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The G20 Montreal Ministerial Meeting:
A Report on Poverty and Debt Relief Initiative

Oana Dolea and Bob Papanikolaou
G8 Research Group
Montreal, October 25, 2000

Seven hundred million people reside in the 42 Highly Indebted Poor Countries (HIPCs), a number that is projected to rise to 1.5 billion by 2030. Action is needed. However, the promise to increase the amount of debt relief offered to 100 percent made by the rich countries of the G7 at their summit in Cologne in 1999 has yet to be fully enacted. This commitment is only close to fulfillment in 12.5% of the HIPCs. This is unacceptable, considering that the Cologne debt initiative promised to include 75% of HIPCs in the debt-relief process by the end of 2000.

The current international system does not meet the scientific and technological needs of these countries, the minimal healthcare requirements taken for granted in the developed world, and the basic educational needs to sustain a viable social capital. As a result, the amount of poverty is rapidly increasing, widening the gap between the rich and the poor. Poverty and debt are inter-related, in that a heavy debt burden prevents states from developing stable social infrastructures conducive to economic growth and poverty relief.

Prior to the G20 meeting in Montreal on October 24 and 25, 2000, most notably at the 2000 Okinawa Summit, the G7 made several commitments related to the HIPCs and debt relief: mobilize the instruments and resources of the international community so as to establish effective developmental policy; improve access to their markets significantly; strengthen their official developmental assistance (ODA); implement an ambitious plan to combat infectious diseases; make available additional resources for basic education; and address the widening digital divide. The G7 also agreed to give special attention to three issues: debt, health, and education, to spur the reduction of poverty. The G20, by providing an international forum for a broader range of countries that the G7/8 can offer, could further the progress of impoverished countries.

At the first meeting of the G20, in Berlin in 1999, the finance ministers and central bank governors addressed the issue of prudent debt management. A country's external debt plays an important role in determining its vulnerability to international financial crises. The G20 established that avoiding an excessive buildup of short-term debt relative to foreign exchange reserves is crucial to preventing a financial crisis. Members agreed to consider how countries can use prudent external debt management to reduce the risk of such crises and the resulting impoverishment.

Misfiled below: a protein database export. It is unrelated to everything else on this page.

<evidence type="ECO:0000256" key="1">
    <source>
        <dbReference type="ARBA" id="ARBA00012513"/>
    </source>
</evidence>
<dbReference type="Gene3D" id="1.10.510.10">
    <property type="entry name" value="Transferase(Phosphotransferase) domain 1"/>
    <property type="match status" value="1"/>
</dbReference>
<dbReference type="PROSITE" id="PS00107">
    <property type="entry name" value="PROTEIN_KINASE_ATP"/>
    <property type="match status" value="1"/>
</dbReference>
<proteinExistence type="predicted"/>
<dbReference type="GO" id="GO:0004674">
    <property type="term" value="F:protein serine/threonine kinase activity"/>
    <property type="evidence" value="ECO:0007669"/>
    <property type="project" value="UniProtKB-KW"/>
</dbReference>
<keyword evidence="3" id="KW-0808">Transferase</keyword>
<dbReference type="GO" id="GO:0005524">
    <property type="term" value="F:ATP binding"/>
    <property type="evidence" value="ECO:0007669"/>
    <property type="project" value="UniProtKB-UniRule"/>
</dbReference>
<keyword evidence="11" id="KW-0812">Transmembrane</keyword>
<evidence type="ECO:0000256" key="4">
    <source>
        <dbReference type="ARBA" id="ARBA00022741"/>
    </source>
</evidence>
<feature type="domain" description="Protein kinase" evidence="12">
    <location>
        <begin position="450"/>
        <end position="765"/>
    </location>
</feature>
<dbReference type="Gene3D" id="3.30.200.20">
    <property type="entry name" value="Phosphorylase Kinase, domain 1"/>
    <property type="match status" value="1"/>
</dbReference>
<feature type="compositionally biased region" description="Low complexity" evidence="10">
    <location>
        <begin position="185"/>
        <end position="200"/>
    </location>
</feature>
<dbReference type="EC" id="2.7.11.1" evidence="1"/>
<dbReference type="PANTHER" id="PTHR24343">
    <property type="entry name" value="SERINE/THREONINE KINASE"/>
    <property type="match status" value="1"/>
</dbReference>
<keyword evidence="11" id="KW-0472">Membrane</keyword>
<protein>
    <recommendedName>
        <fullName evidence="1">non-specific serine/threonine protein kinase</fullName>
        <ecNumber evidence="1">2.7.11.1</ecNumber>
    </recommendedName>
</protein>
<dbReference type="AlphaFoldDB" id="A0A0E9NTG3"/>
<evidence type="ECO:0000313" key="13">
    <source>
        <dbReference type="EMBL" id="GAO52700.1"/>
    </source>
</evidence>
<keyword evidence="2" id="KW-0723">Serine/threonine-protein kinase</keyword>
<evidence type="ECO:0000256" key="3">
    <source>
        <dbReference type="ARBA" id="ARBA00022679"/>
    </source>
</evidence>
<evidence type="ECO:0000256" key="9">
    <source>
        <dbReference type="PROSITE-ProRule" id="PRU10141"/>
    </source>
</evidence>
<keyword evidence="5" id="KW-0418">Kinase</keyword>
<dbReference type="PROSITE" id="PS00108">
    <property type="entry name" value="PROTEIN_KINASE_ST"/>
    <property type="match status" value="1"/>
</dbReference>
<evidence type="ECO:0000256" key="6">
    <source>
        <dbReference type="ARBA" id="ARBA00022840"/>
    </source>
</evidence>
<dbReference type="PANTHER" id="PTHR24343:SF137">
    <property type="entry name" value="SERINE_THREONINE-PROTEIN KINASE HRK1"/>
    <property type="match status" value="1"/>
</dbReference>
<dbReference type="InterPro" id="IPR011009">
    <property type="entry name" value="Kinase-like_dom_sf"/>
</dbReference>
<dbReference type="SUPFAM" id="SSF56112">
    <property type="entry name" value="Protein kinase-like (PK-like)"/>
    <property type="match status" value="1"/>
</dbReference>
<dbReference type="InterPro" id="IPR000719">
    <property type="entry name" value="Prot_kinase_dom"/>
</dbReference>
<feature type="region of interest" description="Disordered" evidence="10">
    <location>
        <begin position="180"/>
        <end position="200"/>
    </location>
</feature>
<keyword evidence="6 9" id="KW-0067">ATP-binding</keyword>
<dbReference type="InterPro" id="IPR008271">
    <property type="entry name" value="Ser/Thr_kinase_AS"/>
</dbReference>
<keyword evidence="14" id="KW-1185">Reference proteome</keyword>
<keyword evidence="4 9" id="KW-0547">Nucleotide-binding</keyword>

At the second G20 meeting, in Montreal on October 24 and 25, 2000, Chair Paul Martin stated that the group would address "globalization in all of its aspects, not simply its economic but its social aspects, the absolute necessity of reducing poverty, of eliminating the gap between the rich and the poor." He emphasized that this would be "the first time that an organization of the reputation of the G20 has undertaken to do this in as in-depth a way as [he] would certainly hope [they would] with this meeting."

The G20 communiqué declared that the member countries would "create more favourable conditions for the integration of heavily indebted poor countries into the global economy by urging both bilateral and multilateral creditors to participate fully in the enhanced HIPC Initiative, and, where appropriate, call for those bilateral creditors that have not already done so to consider taking the additional step of committing to 100-per-cent reduction of ODA claims and eligible commercial claims. [G20 members] further encourage all bilateral donors to improve the effectiveness of international assistance and direct aid to those poor countries that are serious about tackling economic reforms and poverty reduction." They also agreed to "[c]ontribute to international efforts to increase the provision of other public goods to address serious issues such as infectious disease, agricultural research and the environment, which cut across national borders and require concerted global co-operation." These latter efforts are crucial to tackling the poverty issue. The communiqué contained an annex that addressed reducing the vulnerability of emerging markets to financial crises by focusing on exchange rate arrangements, prudent liability management, private sector involvement, and the establishment of international standards and codes.

The communiqué restated the consensus of the G20 in Berlin and the G7 at Okinawa, and no further progress was made on the enforcement of the 100 percent debt relief initiative put forward at the 1999 G7 Cologne summit. Although in his opening statement and again in closing, Martin emphasized that globalization is not solely about financial and economic concerns, and that social matters play an equal role, this latter was not reflected in the actual resolutions of the G20 meeting. However, the continued presence of aid, both social and economical, for the world's poor on the agenda was encouraging.

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